A guide to hiring non-EEA interns

28 Jun 2019 By Sasha Lal

Sasha Lal explains what UK employers should bear in mind when hiring interns from outside the EEA

The UK immigration rules allow temporary workers to come to the UK for work experience, training, to participate in an Overseas Government Language Programme, complete research or complete a fellowship through one of the authorised schemes. 

This visa category is known as the Tier 5 (Government Authorised Exchange) scheme. There are specific approved schemes by the Home Office. Each scheme is required to hold a Sponsor Licence (a licence is a permission given to an organisation to sponsor workers in its business or to act as the overarching sponsor, as will be in this case). 

Some schemes are designed specifically to allow undergraduates and graduates from overseas to gain experience working in UK industry. From an employer’s perspective, these schemes allow employers to obtain a variety of talent and skills from overseas individuals.

The following criteria will usually need to be met for the employer to qualify for hiring a non-EEA national in the UK:

  • The employer must meet the conditions of membership and be approved to join the scheme.

  • The intern must be a non-EEA national.

  • The intern must either hold a degree, or be studying towards a degree equivalent to a UK bachelor’s degree or higher.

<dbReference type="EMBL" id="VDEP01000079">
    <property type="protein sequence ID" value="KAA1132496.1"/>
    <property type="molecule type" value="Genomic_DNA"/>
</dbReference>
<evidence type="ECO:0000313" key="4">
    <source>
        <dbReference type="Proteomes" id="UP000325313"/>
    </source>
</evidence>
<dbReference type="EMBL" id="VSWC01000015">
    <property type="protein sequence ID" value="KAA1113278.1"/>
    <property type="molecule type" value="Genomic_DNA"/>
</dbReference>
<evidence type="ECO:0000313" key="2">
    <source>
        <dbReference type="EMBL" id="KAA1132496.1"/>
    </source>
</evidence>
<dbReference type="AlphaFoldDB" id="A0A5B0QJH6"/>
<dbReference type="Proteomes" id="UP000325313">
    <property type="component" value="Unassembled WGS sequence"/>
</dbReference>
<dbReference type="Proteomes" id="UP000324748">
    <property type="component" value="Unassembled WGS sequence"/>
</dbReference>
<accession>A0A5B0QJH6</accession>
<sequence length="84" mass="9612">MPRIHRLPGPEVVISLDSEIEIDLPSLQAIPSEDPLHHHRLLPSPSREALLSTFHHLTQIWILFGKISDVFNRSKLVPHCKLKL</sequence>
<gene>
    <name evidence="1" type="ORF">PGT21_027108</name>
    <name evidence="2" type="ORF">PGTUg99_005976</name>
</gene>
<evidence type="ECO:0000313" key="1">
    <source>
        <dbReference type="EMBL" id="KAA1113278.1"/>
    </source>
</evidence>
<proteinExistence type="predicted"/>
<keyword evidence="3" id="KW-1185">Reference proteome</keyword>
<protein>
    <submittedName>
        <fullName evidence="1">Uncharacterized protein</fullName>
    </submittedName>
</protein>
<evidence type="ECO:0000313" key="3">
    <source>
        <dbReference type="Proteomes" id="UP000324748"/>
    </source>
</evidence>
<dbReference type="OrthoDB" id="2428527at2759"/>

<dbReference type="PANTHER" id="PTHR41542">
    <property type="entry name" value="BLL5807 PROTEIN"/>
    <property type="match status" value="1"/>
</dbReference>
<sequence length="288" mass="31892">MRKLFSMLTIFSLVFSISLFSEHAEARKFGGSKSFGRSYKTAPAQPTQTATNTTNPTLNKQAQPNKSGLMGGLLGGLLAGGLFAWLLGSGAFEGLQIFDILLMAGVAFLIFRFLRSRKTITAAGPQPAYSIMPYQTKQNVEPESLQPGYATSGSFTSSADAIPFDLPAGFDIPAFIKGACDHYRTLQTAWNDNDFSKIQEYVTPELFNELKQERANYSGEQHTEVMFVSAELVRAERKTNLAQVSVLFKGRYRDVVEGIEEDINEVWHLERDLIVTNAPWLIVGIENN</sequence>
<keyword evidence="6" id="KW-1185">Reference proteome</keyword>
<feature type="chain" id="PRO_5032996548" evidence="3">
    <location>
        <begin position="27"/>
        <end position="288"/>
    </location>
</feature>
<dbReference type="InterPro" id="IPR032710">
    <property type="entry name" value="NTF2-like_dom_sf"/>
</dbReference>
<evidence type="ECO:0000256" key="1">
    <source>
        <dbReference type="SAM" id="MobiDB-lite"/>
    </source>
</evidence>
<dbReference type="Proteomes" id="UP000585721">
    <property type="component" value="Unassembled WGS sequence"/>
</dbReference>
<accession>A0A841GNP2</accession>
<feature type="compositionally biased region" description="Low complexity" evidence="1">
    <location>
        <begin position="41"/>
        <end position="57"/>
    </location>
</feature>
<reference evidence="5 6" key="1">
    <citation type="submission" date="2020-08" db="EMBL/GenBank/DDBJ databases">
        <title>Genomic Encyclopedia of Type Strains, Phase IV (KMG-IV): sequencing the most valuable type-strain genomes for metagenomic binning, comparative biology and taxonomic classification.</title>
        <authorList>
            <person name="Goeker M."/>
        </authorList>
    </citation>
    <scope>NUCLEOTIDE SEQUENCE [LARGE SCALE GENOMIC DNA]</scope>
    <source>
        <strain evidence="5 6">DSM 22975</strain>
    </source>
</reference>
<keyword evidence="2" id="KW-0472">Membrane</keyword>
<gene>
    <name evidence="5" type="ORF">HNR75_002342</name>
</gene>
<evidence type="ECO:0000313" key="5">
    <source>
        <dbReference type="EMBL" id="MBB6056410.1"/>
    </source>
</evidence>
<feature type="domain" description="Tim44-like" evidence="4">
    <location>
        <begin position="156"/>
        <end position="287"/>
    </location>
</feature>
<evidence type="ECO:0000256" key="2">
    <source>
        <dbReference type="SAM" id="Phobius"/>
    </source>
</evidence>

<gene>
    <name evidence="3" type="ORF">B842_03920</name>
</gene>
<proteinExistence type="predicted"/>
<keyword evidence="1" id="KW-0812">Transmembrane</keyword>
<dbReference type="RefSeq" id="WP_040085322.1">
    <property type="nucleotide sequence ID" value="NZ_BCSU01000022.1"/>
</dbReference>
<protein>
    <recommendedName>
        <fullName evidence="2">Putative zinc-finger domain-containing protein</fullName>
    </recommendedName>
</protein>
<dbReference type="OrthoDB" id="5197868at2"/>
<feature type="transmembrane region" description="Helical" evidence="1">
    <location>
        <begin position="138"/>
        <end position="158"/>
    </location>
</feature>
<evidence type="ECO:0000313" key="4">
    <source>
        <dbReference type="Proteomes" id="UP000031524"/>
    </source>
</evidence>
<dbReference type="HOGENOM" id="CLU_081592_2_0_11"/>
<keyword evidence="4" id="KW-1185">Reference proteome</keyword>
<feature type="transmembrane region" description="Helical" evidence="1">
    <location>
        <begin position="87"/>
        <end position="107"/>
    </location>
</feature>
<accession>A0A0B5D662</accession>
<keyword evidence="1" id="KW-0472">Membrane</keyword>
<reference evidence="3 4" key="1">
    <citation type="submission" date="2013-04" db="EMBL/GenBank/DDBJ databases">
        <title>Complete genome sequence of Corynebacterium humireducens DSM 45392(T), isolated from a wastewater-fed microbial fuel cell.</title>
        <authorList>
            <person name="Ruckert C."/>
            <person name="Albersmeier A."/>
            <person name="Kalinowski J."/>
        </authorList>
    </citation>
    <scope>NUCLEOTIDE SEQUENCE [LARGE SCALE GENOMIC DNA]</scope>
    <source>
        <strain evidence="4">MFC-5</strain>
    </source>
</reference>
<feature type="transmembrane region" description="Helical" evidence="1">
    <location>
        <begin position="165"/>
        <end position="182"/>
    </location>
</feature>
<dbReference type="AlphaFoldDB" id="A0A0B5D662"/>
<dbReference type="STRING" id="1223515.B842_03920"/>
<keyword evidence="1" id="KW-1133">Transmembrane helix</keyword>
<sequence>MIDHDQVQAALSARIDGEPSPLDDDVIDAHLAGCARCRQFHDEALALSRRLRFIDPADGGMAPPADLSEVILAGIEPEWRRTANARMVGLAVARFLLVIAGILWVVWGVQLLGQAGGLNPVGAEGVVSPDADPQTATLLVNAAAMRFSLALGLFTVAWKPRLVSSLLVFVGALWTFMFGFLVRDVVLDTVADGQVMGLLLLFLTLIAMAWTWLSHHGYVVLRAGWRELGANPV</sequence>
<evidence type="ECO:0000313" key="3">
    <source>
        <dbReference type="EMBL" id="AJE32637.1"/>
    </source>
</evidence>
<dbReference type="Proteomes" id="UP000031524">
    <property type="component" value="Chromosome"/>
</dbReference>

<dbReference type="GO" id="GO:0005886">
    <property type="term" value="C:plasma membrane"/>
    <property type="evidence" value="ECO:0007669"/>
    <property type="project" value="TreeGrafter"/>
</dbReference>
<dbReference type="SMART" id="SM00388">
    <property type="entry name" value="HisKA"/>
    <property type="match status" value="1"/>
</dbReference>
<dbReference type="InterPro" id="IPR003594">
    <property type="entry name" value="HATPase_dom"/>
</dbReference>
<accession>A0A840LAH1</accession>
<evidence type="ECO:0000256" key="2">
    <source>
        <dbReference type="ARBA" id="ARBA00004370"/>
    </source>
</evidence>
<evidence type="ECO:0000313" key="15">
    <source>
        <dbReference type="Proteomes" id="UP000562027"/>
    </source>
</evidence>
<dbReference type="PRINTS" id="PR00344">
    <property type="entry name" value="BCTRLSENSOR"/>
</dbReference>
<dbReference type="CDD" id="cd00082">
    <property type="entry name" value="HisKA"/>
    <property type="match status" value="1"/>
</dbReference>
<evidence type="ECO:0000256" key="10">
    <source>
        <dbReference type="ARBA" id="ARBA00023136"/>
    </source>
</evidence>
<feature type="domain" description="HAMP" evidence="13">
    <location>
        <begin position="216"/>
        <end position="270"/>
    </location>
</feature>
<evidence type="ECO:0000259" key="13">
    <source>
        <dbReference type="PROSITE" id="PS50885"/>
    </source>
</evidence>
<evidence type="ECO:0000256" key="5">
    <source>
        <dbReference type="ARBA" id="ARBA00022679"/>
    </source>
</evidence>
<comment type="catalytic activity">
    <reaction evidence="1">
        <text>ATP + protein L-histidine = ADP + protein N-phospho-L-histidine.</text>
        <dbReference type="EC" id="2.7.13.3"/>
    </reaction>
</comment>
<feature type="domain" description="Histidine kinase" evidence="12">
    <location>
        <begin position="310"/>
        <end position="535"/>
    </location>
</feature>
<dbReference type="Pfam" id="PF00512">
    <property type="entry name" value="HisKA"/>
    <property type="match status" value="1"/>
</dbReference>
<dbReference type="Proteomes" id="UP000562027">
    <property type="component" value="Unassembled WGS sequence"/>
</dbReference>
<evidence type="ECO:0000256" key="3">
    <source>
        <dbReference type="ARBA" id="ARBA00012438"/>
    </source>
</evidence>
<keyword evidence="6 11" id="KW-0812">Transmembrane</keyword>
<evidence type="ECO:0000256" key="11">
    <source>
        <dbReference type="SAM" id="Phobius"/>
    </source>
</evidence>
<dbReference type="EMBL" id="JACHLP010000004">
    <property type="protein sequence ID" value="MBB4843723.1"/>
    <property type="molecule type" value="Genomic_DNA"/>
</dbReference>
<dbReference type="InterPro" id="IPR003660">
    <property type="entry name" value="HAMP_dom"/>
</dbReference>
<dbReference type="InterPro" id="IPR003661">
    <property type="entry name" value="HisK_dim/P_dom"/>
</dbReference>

• The intern must be paid the UK national minimum wage or above.

  • The role must be supernumerary.

  • The role must be supervised and must require a minimum level of NVQ Level 3.

There are also certain documents the employer will be required to submit to the approved scheme to meet the conditions of membership. 

To obtain this type of visa, the migrant must also have sufficient funds to support themselves and must obtain a Certificate of Sponsorship from one of the authorised schemes, a higher education institution or a government agency. There are certain requirements that the migrant, the approved scheme and the company will need to meet before this type of visa can be approved.

If they are already in the UK, they can only switch to this category from a Tier 4 (General) student visa.

The migrant can stay in the UK on this visa for up to 12 or 24 months depending on the scheme the employer has applied for. In addition to the migrant carrying out the duties they are sponsored to undertake, they are also able to work in a second job for up to 20 hours a week and bring certain family members with them to the UK. 

If the employer is unable to source appropriate vacancies from the UK resident or EU market force and wishes to fill the position with a migrant for more than 12 to 24 months, it would be required to obtain its own sponsor licence and to hire the migrant as a Tier 2 worker and satisfy the Resident Labour Market Test and other specified requirements. 

If the migrant is currently on the Tier 5 (Government Authorised Exchange) Scheme, they will be required to apply out of country for a Tier 2 visa. 

It is important to note that if the company does not have a sponsor licence, it will be required to obtain this before any migrant workers can be considered to work for it.

Sasha Lal is an immigration consultant at Gherson Solicitors

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